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Hospital Healthcare Europe
Hospital Healthcare Europe

Barrx™ RF Ablation System

24 May, 2013  
Covidien has announced that results from a prospective, multicentre, randomised, controlled clinical trial show that endoscopic ablation therapy using the Barrx™ RF Ablation System is effective at eliminating Barrett’s oesophagus, a pre-cancerous condition of the oesophagus, and preventing disease progression. 
The SURF Trial* (SUrveillance vs. RadioFrequency ablation) included 136 patients with Barrett’s oesophagus containing confirmed low-grade dysplasia.  Upon enrolment, patients were randomly assigned to receive either endoscopic ablation therapy and subsequent endoscopic observation (treatment group) or endoscopic observation alone (control group). Tissue samples (biopsies) were obtained at regular intervals after enrolment to assess for the presence of Barrett’s tissue, dysplasia and oesophageal cancer.
The primary endpoint of the trial was a comparison of the risk of disease progression over time between the ablation and control groups.  Disease progression was defined as the development of either high-grade dysplasia or oesophageal cancer during follow-up. The authors reported that endoscopic ablation therapy resulted in a 94% relative risk reduction in disease progression, compared to controls (1.5% progression in ablation group versus 25.0% progression in control group) over a two-year follow-up period.
Other endpoints included resolution of Barrett’s tissue and occurrence of adverse events.  At last endoscopy visit, 90% of patients treated with ablation were free of all signs of Barrett’s oesophagus tissue, while none of the patients in the control group demonstrated resolution of Barrett’s tissue.  The most common adverse event was oesophageal narrowing in the ablation group, which occurred in seven patients (10.3%) and was resolved with endoscopic dilation.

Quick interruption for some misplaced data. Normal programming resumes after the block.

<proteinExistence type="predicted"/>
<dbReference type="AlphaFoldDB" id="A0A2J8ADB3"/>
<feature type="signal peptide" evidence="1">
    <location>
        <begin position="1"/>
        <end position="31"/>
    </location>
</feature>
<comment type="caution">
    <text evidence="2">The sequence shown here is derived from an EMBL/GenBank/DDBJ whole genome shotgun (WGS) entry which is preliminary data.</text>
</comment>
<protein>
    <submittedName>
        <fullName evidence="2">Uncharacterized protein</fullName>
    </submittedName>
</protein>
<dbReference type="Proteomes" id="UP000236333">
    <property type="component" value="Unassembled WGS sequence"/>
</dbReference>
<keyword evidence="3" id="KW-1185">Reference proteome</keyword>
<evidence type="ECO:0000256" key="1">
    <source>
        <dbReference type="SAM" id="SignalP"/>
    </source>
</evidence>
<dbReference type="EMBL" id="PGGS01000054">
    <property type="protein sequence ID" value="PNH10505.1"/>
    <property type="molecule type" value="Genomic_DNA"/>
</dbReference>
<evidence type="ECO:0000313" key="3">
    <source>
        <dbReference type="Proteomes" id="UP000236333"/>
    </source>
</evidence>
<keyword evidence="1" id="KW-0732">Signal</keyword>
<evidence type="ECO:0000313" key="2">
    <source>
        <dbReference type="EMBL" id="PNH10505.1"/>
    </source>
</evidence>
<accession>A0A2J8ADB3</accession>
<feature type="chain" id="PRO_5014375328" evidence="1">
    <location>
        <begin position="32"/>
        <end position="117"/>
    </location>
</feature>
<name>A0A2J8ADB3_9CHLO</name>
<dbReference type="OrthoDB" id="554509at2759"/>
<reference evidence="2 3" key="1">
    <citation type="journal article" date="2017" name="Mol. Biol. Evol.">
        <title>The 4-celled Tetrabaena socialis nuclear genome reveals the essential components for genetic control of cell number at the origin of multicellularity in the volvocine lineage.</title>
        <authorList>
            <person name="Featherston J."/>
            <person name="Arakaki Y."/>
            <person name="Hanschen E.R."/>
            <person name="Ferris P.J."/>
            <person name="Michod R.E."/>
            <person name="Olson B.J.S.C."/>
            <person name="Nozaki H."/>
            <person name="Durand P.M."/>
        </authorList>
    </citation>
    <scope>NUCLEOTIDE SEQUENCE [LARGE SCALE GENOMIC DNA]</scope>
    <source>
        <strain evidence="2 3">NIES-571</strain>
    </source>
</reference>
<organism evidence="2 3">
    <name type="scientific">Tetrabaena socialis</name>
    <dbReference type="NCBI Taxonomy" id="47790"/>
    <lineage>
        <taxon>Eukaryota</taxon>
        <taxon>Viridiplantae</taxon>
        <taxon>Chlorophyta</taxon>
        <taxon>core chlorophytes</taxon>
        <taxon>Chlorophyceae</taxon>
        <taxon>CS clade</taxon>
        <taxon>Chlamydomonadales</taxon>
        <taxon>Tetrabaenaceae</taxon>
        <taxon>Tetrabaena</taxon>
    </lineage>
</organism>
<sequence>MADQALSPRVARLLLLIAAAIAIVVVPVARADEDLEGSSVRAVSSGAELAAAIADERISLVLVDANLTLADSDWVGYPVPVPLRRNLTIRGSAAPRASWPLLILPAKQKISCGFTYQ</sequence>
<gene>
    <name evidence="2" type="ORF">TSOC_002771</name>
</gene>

“In patients with Barrett’s oesophagus containing confirmed low-grade dysplasia, endoscopic ablation significantly reduced disease progression to high-grade dysplasia and oesophageal cancer, as compared to surveillance alone,” said principal investigator Jacques Bergman, MD, PhD, Professor of Gastrointestinal Endoscopy, Director of Endoscopy, Academic Medical Center, Amsterdam, the Netherlands. “The difference in the disease progression outcome between the two groups was so large, in fact, that the data safety monitoring board overseeing the trial recommended early stoppage of the trial, and patients in the control group will now be offered endoscopic ablation.”
The study, entitled Radiofrequency Ablation in Barrett’s Esophagus with Confirmed Low-Grade Dysplasia:  Results of a European Multicenter Randomized Controlled Trial (SURF), was conducted at nine European medical centres with expertise in the management of Barrett’s oesophagus, dysplasia and cancer. Dr. Bergman’s colleague, Kai Yi N Phoa, MD, presented the outcomes data yesterday (Abstract #1004) at Digestive Disease Week 2013, part of an American Gastroenterological Association research forum held here this week.
“This trial adds very important new information to the management algorithm for patients with Barrett’s oesophagus containing confirmed low-grade dysplasia,” commented David S Utley, MD, Chief Medical Officer, Covidien GI Solutions. “Until now, there was some level of uncertainty regarding the optimal management strategy for a patient with low-grade dysplasia.  We believe that this randomised, controlled trial provides the highest level of evidence that disease progression in this population is high over two years when observation alone is employed, and that this progression risk can be significantly reduced if the patient is treated proactively with endoscopic ablation.”
Barrett’s oesophagus develops as a result of chronic injury from gastroesophageal reflux disease.  The normal oesophageal lining is replaced with abnormal cells (Barrett’s tissue), predisposing the patient to a risk for developing adenocarcinoma (cancer) of the oesophagus.  Patients with Barrett’s who ultimately develop cancer typically do so through a series of steps, starting with early Barrett’s, proceeding to low-grade dysplasia or high-grade dysplasia and then, finally, progressing to cancer.
*The SURF Trial was supported by funds, products and collaboration provided by Covidien.